Marley was dead, to begin with.
The above is still my favourite opening to a novel!
We all know the story by now. Ebeneezer Scrooge is a mean old man who has come to despise Christmas and everything that it stands for. He is incredibly rich, has more money than he will ever know what to do with yet lives in a big, cold draughty house, pays his employees an absolute pittance and is cruel to he Clerk, Bob Cratchett. He is so tight-fisted that he will only permit the smallest amount of coal to go onto the fire in their office.
Much of the early part of the novel really points out what a mean old so-and-so Scrooge is. He sends the charity men away with a flea in their ear that he has done a great deal for the poor as his taxes fund the workhouses. When the men point out that the workhouses are hell and many would rather die, he replies curtly “they had better do it and decrease the surplus population.”
Yet one Christmas Eve night, this mean old man is visited by the spirit of his former partner Jacob Marley who warns him of a terrible fate if he does not change his ways. Marley describes the suffering he endures yet points out that there is yet still hope for Scrooge. Three spirits will visit him this Christmas Eve night when the clock strikes 12. They are the Ghost of Christmas Past, The Ghost of Christmas Present and The Ghost of Christmas Yet to Come.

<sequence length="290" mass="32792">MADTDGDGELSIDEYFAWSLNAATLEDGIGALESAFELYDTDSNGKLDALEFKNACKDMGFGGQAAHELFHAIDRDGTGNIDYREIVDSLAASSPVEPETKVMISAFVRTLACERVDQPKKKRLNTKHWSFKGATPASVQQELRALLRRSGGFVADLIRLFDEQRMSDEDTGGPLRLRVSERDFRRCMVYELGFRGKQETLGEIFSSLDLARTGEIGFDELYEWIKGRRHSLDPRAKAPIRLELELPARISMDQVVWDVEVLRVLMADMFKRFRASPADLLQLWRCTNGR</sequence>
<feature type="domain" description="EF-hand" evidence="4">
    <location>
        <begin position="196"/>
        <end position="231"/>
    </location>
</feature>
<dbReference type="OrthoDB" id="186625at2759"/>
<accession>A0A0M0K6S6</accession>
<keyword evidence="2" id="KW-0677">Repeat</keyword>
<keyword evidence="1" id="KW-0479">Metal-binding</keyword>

What can be said about this book that has not already been said a hundred times over? Well nothing really, but that doesn’t mean that the message should not be repeated as often as is necessary. Scrooge doesn’t just see how being a miserable old codger will bring so much unhappiness to so many but also how his inaction and cruelty is causing suffering. A decent payrise for Cratchett, a generous and charitable nature toward others and actively making up for those he has wronged will make life that much more tolerable for those he is able to help.
The cleverness is this is that the Ghost of Christmas Past brings out his inner child, the Ghost of Christmas Present shows him the low opinion that others have of him and The Ghost of Christmas Yet to Come demonstrates how much misery he bestows upon others and how little his death will be mourned if he does not change. It makes him vulnerable, tugs at the heartstrings and confronts him with brutal truths that he must face up to. Only then can he redeem himself… and redeem himself he does.
What better tale for the season of goodwill than trying to be the best person that you can possibly be? A Christmas Carol is for life, not just for Christmas.